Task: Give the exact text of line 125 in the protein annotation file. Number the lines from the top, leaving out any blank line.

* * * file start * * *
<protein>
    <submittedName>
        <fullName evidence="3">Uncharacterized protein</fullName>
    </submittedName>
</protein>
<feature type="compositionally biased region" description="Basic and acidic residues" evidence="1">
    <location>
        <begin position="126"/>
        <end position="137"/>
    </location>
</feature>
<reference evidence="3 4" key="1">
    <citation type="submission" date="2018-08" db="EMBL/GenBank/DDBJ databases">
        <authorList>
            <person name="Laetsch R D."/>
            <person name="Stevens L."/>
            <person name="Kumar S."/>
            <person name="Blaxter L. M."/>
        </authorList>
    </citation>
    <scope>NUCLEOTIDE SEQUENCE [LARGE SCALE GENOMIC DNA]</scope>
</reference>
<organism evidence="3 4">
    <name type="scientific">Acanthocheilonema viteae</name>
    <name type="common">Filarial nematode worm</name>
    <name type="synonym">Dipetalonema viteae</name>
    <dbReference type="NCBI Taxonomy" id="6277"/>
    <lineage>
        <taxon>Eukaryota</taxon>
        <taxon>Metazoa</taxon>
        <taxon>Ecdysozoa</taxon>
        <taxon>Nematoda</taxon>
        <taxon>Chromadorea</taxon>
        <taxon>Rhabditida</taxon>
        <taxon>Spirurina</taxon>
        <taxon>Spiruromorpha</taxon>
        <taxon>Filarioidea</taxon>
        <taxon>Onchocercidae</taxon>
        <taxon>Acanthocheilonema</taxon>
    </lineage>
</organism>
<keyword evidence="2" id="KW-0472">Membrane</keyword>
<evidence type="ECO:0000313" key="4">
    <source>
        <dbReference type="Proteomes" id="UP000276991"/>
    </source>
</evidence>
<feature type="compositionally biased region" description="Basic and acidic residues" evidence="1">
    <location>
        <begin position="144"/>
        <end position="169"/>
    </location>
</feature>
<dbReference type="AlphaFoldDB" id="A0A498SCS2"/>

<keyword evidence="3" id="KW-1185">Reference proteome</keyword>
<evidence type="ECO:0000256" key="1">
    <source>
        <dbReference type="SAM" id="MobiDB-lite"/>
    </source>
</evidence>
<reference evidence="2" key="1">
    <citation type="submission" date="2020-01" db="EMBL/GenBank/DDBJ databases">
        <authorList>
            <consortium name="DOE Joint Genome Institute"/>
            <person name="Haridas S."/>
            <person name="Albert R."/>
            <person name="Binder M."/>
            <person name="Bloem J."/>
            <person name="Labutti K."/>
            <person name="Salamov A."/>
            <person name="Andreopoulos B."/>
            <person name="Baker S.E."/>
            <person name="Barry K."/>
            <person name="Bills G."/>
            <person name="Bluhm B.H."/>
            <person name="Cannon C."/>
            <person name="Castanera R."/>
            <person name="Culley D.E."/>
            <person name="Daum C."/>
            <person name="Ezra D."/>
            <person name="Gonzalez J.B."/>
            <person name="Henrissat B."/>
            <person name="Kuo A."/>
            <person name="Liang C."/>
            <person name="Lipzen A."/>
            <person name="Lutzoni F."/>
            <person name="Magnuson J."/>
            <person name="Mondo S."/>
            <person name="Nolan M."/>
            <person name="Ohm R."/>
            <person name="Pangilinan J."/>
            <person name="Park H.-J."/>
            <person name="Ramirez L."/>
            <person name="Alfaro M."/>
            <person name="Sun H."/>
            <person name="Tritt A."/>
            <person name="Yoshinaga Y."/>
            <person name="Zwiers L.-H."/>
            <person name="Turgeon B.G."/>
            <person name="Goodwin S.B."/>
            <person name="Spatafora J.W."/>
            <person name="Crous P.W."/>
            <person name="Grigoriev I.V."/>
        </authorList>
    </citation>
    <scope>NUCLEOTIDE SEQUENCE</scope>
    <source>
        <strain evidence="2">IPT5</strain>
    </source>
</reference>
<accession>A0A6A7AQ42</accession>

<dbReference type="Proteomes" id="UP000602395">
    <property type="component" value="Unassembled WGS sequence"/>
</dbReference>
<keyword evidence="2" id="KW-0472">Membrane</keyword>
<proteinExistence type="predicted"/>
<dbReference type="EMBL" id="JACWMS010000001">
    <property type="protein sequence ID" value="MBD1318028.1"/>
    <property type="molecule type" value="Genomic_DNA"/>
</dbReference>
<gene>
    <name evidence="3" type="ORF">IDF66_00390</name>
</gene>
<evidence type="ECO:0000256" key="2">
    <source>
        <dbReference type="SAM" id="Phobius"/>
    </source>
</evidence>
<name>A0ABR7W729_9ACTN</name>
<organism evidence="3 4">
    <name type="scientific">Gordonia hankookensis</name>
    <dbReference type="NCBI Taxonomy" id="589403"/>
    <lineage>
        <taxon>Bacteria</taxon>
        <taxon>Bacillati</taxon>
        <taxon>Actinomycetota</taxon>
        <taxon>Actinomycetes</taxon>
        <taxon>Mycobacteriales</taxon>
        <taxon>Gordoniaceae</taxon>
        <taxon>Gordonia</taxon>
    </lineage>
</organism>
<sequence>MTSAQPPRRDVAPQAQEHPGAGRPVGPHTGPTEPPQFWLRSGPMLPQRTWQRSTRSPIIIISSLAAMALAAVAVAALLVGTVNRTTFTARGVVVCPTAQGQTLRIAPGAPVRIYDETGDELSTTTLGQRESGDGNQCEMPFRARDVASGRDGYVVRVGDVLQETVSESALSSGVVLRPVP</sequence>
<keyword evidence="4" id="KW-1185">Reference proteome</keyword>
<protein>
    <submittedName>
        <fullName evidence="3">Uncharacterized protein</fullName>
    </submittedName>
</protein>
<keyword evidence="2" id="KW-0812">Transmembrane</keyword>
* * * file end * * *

    <source>